The level of support for Ukraine in Europe remains high. Despite concerns about migration, 84-89% of those surveyed support accepting refugees from the conflict zone and providing them with humanitarian aid. As Re:Russia has previously reported, it appears somewhat paradoxical that the nearly 6 million refugees from Ukraine have not created significant social tensions in Europe. 72% of respondents are in favour of providing financial aid to Kyiv and maintaining tough sanctions against Moscow. At the same time, significantly fewer Europeans support granting Ukraine EU candidate status (61%) and supplying arms to the Armed Forces of Ukraine (60%), with a slight decrease in support for both issues compared to spring 2023. On the issue of military supplies, there has been a 4 percentage point decrease, and there is noticeable polarisation: support for arms supplies in the Baltic countries ranges from 83–91%, while in Bulgaria, the Czech Republic, Slovakia, Greece, Cyprus, Austria, and Hungary, it ranges from 31–43%.

In general, as before, countries close to the theatre of war and Russia (the Baltic States, Poland), as well as richer northern countries, are more inclined to support Ukraine. To a lesser extent, support comes from southern, less affluent countries. Austria and Malta stand out from this pattern, where the economy is doing well but support for Ukraine is relatively low, and Portugal, where the situation is precisely the opposite. In France, Italy, and Spain, support for Ukraine is slightly higher than assessments of the state of their national economies.

The main donors to Ukraine in Europe at the moment are Germany, Norway, Poland, the Netherlands, Denmark, and Sweden. In Germany, the main donor after the USA, assessments of the economic situation have significantly deteriorated. In spring, 51% of German respondents assessed the state of the country's economy as somewhat positive, while 45% viewed it negatively. Now the situation has reversed: 44% positive assessments versus 53% negative. However, the opinion of Germans has not changed much when it comes to providing financial aid and the procurement of weapons for Ukraine: 72% support the first measure and 61% support the second. At the same time, there has been a noticeable change on the topic of potentially granting Ukraine membership of the EU: support has decreased by 7 percentage points, down to 54% of positive answers.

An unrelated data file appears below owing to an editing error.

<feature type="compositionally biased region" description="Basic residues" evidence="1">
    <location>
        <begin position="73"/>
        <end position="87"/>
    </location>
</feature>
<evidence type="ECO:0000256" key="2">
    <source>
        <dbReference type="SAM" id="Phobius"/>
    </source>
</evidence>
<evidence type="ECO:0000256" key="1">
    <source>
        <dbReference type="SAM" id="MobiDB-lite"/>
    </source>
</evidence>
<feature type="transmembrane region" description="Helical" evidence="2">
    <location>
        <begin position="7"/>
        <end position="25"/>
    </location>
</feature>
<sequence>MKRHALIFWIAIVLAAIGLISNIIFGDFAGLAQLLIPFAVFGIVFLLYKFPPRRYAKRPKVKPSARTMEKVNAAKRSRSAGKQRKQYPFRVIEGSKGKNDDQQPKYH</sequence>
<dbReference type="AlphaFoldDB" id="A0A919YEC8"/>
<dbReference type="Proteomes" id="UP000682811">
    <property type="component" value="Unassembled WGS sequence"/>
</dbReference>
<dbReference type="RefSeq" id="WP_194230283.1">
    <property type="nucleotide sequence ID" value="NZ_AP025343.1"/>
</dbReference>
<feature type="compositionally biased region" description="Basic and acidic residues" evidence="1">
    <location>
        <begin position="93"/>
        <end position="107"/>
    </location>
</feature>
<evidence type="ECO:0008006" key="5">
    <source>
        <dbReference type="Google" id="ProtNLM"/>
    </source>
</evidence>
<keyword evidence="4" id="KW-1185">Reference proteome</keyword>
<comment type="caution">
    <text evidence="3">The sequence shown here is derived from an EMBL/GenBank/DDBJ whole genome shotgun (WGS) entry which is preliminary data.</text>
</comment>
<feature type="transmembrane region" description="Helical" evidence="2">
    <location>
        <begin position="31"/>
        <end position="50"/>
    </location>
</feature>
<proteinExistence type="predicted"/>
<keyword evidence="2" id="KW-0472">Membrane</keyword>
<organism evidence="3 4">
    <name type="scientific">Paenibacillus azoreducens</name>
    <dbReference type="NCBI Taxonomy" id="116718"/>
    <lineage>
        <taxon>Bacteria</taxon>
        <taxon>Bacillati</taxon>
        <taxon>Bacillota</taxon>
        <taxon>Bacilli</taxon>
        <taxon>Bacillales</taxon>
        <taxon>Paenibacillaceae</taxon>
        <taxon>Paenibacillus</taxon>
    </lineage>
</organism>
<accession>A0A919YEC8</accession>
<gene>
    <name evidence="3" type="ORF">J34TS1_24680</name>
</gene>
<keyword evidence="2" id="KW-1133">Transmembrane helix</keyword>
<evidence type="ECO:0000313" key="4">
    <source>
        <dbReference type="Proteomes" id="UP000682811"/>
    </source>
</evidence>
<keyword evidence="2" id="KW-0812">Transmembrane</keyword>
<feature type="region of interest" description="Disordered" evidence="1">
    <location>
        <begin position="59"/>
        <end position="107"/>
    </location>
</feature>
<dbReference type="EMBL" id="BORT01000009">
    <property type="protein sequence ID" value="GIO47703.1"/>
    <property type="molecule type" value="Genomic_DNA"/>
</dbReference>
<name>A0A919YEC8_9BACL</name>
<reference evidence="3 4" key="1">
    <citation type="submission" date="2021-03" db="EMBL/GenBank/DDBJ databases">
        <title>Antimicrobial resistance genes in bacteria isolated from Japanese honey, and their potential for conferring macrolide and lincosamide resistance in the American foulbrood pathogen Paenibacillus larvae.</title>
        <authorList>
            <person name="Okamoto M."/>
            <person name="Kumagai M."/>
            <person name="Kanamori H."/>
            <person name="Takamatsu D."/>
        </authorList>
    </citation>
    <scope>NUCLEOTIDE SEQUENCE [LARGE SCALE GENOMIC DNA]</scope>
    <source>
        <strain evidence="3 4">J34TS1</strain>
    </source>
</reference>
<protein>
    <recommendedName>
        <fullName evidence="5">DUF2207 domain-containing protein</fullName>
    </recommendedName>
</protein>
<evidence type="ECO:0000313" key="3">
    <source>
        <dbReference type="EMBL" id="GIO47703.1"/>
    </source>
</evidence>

The invasion of Ukraine has sharply increased the concerns of European Union residents about their own security. As a result, Europeans express fairly unanimous support for increased defence spending (65%), expansion of military production (69%), and deepening coordination in defence policy at the EU level (79%). The last point points to Europeans' declining confidence in the previous European security architecture, which was mainly provided by NATO structures. Support for these measures is lower in the poorer southern countries, but only in Slovakia is the share of those supporting an increase in EU defence spending lower than the share opposing such a decision. However, this unanimity has not yet been converted into concrete government decisions: rearmament and military construction plans are lagging behind.

European politicians and media are so concerned about the growing influence of right-wing parties that it may seem as if Europe has already been taken over by the right. However, extensive surveys covering many countries and not tied to local agendas show that this is not the case. In Europe, a stable centrist majority persists, but maintaining it requires political parties and governments to be nimble and to respond quickly to emerging crises and the concerns of European citizens.